Interlude: Words Matter


What if the stigma around infertility, and women's health in general, is in the word infertility itself? Where did it come from and how do we try to change the narrative when what's written in medical textbooks could be biased against the patients themselves? Dr. Robin E Jensen talks about her book "Infertility: Tracing the History of a Transformative Term," and how we went from barren to sterile to infertile, and maybe where we go next.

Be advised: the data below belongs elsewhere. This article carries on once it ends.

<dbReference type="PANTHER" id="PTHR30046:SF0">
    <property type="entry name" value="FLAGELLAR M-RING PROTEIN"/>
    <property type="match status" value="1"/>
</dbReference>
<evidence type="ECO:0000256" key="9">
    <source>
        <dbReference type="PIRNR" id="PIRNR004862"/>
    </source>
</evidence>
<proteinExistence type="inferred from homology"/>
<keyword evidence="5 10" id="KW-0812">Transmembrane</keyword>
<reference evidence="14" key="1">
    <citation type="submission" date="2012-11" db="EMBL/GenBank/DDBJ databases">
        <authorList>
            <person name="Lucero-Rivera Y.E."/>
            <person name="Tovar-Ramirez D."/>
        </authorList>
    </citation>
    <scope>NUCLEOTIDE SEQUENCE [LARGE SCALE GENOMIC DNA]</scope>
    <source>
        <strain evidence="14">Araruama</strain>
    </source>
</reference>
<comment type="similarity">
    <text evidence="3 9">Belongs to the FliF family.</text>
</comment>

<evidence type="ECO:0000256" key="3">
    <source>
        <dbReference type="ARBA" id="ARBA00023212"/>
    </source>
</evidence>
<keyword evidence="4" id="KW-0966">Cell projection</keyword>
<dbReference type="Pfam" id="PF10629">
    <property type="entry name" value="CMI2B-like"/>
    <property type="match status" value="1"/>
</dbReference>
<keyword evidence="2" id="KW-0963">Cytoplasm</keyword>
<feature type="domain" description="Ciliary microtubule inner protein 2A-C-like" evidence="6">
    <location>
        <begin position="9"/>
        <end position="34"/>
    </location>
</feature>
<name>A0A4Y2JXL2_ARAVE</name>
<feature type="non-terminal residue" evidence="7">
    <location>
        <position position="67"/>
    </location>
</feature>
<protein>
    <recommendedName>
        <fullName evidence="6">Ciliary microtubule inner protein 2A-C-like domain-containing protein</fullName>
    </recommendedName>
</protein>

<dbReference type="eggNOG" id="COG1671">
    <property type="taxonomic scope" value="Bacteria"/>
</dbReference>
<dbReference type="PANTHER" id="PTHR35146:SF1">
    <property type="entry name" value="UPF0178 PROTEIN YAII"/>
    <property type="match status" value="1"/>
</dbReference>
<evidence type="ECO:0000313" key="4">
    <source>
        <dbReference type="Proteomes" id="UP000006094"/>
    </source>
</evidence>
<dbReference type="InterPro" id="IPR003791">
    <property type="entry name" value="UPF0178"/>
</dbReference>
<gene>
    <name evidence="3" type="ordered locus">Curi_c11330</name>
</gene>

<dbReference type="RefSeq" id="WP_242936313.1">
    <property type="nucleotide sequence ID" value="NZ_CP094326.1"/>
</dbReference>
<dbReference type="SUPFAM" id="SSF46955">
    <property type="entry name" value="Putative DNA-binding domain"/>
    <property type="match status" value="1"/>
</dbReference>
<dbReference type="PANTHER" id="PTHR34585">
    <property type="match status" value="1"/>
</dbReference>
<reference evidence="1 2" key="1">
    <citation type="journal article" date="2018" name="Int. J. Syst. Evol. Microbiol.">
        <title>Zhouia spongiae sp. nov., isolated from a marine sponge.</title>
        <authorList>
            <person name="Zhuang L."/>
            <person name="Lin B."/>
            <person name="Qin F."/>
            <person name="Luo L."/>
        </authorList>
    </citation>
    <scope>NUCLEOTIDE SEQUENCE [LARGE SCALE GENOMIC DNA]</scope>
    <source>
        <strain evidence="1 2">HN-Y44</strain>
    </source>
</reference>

Dr. Jensen's book "Infertility: Tracing the History of a Tranformative Term" is available wherever books are sold. 

Art of Infertility Robin Jensen.jpg


(transcripts are for purposes of searching and are approximations at best)